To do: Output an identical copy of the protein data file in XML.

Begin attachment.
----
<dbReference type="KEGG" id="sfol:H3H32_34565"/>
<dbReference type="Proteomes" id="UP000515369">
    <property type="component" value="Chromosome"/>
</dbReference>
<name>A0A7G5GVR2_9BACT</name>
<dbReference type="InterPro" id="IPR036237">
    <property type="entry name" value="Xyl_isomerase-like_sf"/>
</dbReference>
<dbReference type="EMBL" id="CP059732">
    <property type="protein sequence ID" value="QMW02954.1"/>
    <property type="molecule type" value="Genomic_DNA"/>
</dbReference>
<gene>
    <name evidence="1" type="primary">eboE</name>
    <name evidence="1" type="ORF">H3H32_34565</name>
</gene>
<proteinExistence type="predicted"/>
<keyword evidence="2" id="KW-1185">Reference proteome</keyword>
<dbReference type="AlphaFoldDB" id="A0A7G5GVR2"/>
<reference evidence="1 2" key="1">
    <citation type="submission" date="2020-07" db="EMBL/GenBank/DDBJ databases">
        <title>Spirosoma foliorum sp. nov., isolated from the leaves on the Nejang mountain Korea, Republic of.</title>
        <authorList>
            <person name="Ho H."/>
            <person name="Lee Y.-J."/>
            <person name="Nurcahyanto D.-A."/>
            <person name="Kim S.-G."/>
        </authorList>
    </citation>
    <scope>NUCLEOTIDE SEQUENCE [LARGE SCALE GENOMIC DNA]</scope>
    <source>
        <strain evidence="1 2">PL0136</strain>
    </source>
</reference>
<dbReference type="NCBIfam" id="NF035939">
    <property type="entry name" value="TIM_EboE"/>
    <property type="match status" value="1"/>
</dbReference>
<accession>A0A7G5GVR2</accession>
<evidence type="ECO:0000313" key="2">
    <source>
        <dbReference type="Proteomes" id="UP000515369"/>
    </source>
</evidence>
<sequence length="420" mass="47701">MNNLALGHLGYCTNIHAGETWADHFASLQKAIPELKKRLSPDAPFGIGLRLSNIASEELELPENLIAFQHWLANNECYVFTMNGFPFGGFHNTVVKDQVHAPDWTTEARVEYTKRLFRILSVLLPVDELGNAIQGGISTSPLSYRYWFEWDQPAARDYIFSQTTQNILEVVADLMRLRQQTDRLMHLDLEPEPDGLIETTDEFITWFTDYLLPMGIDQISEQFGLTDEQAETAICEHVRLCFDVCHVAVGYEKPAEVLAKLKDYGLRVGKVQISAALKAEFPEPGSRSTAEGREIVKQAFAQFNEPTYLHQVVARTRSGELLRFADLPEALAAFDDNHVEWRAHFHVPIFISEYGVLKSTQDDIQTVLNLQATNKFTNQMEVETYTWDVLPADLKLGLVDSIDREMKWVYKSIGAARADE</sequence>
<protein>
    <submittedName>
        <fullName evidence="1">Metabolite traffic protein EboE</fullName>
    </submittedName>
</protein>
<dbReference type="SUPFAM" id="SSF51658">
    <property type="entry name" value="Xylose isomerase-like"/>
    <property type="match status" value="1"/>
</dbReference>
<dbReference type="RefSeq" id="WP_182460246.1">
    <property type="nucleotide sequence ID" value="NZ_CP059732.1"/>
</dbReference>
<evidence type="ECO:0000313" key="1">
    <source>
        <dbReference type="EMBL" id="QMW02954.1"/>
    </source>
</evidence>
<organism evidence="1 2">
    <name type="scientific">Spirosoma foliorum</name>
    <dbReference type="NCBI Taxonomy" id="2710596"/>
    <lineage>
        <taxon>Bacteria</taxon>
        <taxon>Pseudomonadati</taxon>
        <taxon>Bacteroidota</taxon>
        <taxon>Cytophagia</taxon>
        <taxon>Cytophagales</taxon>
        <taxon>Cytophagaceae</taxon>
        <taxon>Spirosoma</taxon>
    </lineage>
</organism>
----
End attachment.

<dbReference type="KEGG" id="sfol:H3H32_34565"/>
<dbReference type="Proteomes" id="UP000515369">
    <property type="component" value="Chromosome"/>
</dbReference>
<name>A0A7G5GVR2_9BACT</name>
<dbReference type="InterPro" id="IPR036237">
    <property type="entry name" value="Xyl_isomerase-like_sf"/>
</dbReference>
<dbReference type="EMBL" id="CP059732">
    <property type="protein sequence ID" value="QMW02954.1"/>
    <property type="molecule type" value="Genomic_DNA"/>
</dbReference>
<gene>
    <name evidence="1" type="primary">eboE</name>
    <name evidence="1" type="ORF">H3H32_34565</name>
</gene>
<proteinExistence type="predicted"/>
<keyword evidence="2" id="KW-1185">Reference proteome</keyword>
<dbReference type="AlphaFoldDB" id="A0A7G5GVR2"/>
<reference evidence="1 2" key="1">
    <citation type="submission" date="2020-07" db="EMBL/GenBank/DDBJ databases">
        <title>Spirosoma foliorum sp. nov., isolated from the leaves on the Nejang mountain Korea, Republic of.</title>
        <authorList>
            <person name="Ho H."/>
            <person name="Lee Y.-J."/>
            <person name="Nurcahyanto D.-A."/>
            <person name="Kim S.-G."/>
        </authorList>
    </citation>
    <scope>NUCLEOTIDE SEQUENCE [LARGE SCALE GENOMIC DNA]</scope>
    <source>
        <strain evidence="1 2">PL0136</strain>
    </source>
</reference>
<dbReference type="NCBIfam" id="NF035939">
    <property type="entry name" value="TIM_EboE"/>
    <property type="match status" value="1"/>
</dbReference>
<accession>A0A7G5GVR2</accession>
<evidence type="ECO:0000313" key="2">
    <source>
        <dbReference type="Proteomes" id="UP000515369"/>
    </source>
</evidence>
<sequence length="420" mass="47701">MNNLALGHLGYCTNIHAGETWADHFASLQKAIPELKKRLSPDAPFGIGLRLSNIASEELELPENLIAFQHWLANNECYVFTMNGFPFGGFHNTVVKDQVHAPDWTTEARVEYTKRLFRILSVLLPVDELGNAIQGGISTSPLSYRYWFEWDQPAARDYIFSQTTQNILEVVADLMRLRQQTDRLMHLDLEPEPDGLIETTDEFITWFTDYLLPMGIDQISEQFGLTDEQAETAICEHVRLCFDVCHVAVGYEKPAEVLAKLKDYGLRVGKVQISAALKAEFPEPGSRSTAEGREIVKQAFAQFNEPTYLHQVVARTRSGELLRFADLPEALAAFDDNHVEWRAHFHVPIFISEYGVLKSTQDDIQTVLNLQATNKFTNQMEVETYTWDVLPADLKLGLVDSIDREMKWVYKSIGAARADE</sequence>
<protein>
    <submittedName>
        <fullName evidence="1">Metabolite traffic protein EboE</fullName>
    </submittedName>
</protein>
<dbReference type="SUPFAM" id="SSF51658">
    <property type="entry name" value="Xylose isomerase-like"/>
    <property type="match status" value="1"/>
</dbReference>
<dbReference type="RefSeq" id="WP_182460246.1">
    <property type="nucleotide sequence ID" value="NZ_CP059732.1"/>
</dbReference>
<evidence type="ECO:0000313" key="1">
    <source>
        <dbReference type="EMBL" id="QMW02954.1"/>
    </source>
</evidence>
<organism evidence="1 2">
    <name type="scientific">Spirosoma foliorum</name>
    <dbReference type="NCBI Taxonomy" id="2710596"/>
    <lineage>
        <taxon>Bacteria</taxon>
        <taxon>Pseudomonadati</taxon>
        <taxon>Bacteroidota</taxon>
        <taxon>Cytophagia</taxon>
        <taxon>Cytophagales</taxon>
        <taxon>Cytophagaceae</taxon>
        <taxon>Spirosoma</taxon>
    </lineage>
</organism>